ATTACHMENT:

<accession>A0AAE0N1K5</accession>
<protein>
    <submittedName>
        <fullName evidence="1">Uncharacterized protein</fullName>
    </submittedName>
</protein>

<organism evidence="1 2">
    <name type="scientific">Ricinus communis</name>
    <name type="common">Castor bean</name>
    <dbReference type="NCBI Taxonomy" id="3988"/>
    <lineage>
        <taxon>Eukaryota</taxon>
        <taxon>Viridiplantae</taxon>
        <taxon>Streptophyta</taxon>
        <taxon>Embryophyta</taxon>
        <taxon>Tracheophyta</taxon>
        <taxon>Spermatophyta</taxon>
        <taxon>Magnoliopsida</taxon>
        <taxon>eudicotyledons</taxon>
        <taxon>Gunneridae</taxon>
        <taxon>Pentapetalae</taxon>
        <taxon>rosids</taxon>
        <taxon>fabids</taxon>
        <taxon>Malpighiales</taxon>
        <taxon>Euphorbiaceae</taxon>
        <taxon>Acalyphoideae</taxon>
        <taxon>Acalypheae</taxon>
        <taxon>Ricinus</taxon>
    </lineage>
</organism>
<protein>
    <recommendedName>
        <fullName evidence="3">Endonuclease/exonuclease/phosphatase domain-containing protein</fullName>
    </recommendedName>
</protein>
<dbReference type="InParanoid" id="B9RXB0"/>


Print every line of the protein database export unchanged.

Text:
<accession>A0AAE0N1K5</accession>
<protein>
    <submittedName>
        <fullName evidence="1">Uncharacterized protein</fullName>
    </submittedName>
</protein>

<organism evidence="1 2">
    <name type="scientific">Ricinus communis</name>
    <name type="common">Castor bean</name>
    <dbReference type="NCBI Taxonomy" id="3988"/>
    <lineage>
        <taxon>Eukaryota</taxon>
        <taxon>Viridiplantae</taxon>
        <taxon>Streptophyta</taxon>
        <taxon>Embryophyta</taxon>
        <taxon>Tracheophyta</taxon>
        <taxon>Spermatophyta</taxon>
        <taxon>Magnoliopsida</taxon>
        <taxon>eudicotyledons</taxon>
        <taxon>Gunneridae</taxon>
        <taxon>Pentapetalae</taxon>
        <taxon>rosids</taxon>
        <taxon>fabids</taxon>
        <taxon>Malpighiales</taxon>
        <taxon>Euphorbiaceae</taxon>
        <taxon>Acalyphoideae</taxon>
        <taxon>Acalypheae</taxon>
        <taxon>Ricinus</taxon>
    </lineage>
</organism>
<protein>
    <recommendedName>
        <fullName evidence="3">Endonuclease/exonuclease/phosphatase domain-containing protein</fullName>
    </recommendedName>
</protein>
<dbReference type="InParanoid" id="B9RXB0"/>